All NRE reports represent a moment in time. For the most accurate data, please search on the Detailed View page. The website is updated daily, frequently with exonerations that occurred in the past.
William “Jack” Jackson Marion and his friend, John Cameron, traveled to Gage County, Nebraska, in search of work in 1873. While in Gage County, Marion purchased a team of horses from Cameron, making a small down payment for the purchase. The men then traveled together with the team of horses through Beatrice, Nebraska. After they passed through Beatrice, Marion was seen traveling alone with the horses and Cameron was not seen again.
Shortly thereafter, a body was found in nearby Odell, Nebraska, with three bullet holes in the skull. The body was decomposed, but it was wearing clothing similar to that which Cameron had been wearing when he was last seen. The sheriff was certain that the body was Cameron and that Marion had killed him. It took the sheriff ten years to locate Marion. Once located, Marion was brought back to Beatrice, Nebraska, where he was tried, convicted, and ultimately hanged for this murder on March 25, 1887.
Four years after his hanging, Cameron reappeared, alive and well, in LaCrosse, Kansas. He stated that he had been in Mexico for years, avoiding a woman who claimed to have given birth to his child. He had not heard about Marion’s arrest and conviction until after Marion had been executed.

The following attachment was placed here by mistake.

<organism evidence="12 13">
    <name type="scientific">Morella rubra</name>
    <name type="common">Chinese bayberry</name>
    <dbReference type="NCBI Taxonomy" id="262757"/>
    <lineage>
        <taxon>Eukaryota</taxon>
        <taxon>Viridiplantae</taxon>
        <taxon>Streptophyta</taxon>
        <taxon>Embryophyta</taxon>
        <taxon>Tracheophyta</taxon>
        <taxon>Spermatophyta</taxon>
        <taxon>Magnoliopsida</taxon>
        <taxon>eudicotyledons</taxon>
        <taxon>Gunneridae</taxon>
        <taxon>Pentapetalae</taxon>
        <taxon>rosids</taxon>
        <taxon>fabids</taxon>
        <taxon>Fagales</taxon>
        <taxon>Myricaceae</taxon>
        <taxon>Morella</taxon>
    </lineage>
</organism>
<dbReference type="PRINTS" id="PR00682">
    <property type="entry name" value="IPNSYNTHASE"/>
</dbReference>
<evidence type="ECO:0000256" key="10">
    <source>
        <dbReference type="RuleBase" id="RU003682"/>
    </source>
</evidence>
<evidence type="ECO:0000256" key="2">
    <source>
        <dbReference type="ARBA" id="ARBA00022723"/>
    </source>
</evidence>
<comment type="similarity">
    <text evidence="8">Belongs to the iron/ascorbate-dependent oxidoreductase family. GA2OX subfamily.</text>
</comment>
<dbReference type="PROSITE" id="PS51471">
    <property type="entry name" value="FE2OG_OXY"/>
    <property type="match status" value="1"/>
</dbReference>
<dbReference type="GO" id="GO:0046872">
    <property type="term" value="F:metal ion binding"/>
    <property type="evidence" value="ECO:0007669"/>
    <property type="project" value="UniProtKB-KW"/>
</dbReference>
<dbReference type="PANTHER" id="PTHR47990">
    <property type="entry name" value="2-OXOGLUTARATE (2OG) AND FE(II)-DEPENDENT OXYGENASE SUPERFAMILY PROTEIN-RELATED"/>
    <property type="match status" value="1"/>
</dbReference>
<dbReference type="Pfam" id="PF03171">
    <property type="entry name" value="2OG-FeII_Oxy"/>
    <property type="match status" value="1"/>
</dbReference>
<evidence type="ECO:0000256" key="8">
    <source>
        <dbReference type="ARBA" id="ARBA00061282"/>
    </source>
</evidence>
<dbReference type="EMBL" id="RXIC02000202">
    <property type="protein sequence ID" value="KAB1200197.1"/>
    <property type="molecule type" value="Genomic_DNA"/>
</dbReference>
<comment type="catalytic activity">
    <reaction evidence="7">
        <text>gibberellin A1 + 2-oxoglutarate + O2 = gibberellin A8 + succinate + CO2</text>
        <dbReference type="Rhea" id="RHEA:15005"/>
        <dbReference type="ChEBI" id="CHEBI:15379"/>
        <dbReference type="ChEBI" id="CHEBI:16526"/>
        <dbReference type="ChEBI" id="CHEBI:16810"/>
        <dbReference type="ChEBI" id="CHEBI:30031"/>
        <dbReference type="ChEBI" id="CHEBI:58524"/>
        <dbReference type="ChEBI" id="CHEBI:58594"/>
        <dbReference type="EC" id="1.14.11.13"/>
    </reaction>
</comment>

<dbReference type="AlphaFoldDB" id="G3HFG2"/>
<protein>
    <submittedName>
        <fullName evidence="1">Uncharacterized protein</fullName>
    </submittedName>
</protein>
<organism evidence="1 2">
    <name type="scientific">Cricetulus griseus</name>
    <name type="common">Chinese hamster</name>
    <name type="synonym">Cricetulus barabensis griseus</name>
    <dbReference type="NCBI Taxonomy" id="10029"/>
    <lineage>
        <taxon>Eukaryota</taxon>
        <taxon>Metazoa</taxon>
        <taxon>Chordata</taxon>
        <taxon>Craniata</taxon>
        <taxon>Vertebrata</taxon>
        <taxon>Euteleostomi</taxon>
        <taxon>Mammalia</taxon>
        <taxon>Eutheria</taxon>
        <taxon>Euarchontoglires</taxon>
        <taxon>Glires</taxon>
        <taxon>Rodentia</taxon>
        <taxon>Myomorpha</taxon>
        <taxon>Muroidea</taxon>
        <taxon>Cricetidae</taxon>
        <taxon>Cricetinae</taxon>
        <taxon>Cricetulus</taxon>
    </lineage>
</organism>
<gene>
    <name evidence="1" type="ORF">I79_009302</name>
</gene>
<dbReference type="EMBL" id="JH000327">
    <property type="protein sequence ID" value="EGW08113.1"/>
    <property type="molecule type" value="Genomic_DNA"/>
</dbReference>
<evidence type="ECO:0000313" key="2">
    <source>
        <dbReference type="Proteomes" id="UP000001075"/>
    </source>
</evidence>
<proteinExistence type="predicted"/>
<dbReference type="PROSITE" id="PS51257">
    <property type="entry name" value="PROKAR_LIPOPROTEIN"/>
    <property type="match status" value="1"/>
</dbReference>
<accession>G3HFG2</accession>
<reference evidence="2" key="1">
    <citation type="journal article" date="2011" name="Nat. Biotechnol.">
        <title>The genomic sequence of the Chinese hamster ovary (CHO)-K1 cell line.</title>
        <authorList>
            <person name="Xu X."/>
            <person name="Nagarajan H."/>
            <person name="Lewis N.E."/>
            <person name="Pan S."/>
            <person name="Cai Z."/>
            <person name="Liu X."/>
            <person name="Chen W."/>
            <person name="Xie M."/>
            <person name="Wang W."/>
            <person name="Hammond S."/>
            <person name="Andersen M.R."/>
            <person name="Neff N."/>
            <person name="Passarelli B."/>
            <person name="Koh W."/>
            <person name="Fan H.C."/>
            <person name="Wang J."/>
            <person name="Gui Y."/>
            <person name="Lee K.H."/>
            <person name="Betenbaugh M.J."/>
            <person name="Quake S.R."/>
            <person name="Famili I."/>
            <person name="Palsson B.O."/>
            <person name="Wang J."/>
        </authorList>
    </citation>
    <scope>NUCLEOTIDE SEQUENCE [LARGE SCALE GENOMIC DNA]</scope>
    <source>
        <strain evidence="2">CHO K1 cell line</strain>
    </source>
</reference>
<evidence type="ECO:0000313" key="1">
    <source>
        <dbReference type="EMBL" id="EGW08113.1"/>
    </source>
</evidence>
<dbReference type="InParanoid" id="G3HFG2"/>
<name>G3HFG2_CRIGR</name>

Marion’s grandson, Elbert Marion, worked determinedly to have Marion posthumously pardoned. In March 1987, 100 years after William Jackson Marion’s hanging, Governor Robert Kerry pardoned him.
- Meghan Barrett Cousino
The National Registry of Exonerations is a project of the Newkirk Center for Science & Society at University of California Irvine, the University of Michigan Law School and Michigan State University College of Law. It was founded in 2012 in conjunction with the Center on Wrongful Convictions at Northwestern University School of Law. The Registry provides detailed information about every known exoneration in the United States since 1989—cases in which a person was wrongly convicted of a crime and later cleared of all the charges based on new evidence of innocence. The Registry also maintains a more limited database of known exonerations prior to 1989.
We welcome new information from any source about exonerations already on our list and about cases not in the Registry that might be exonerations.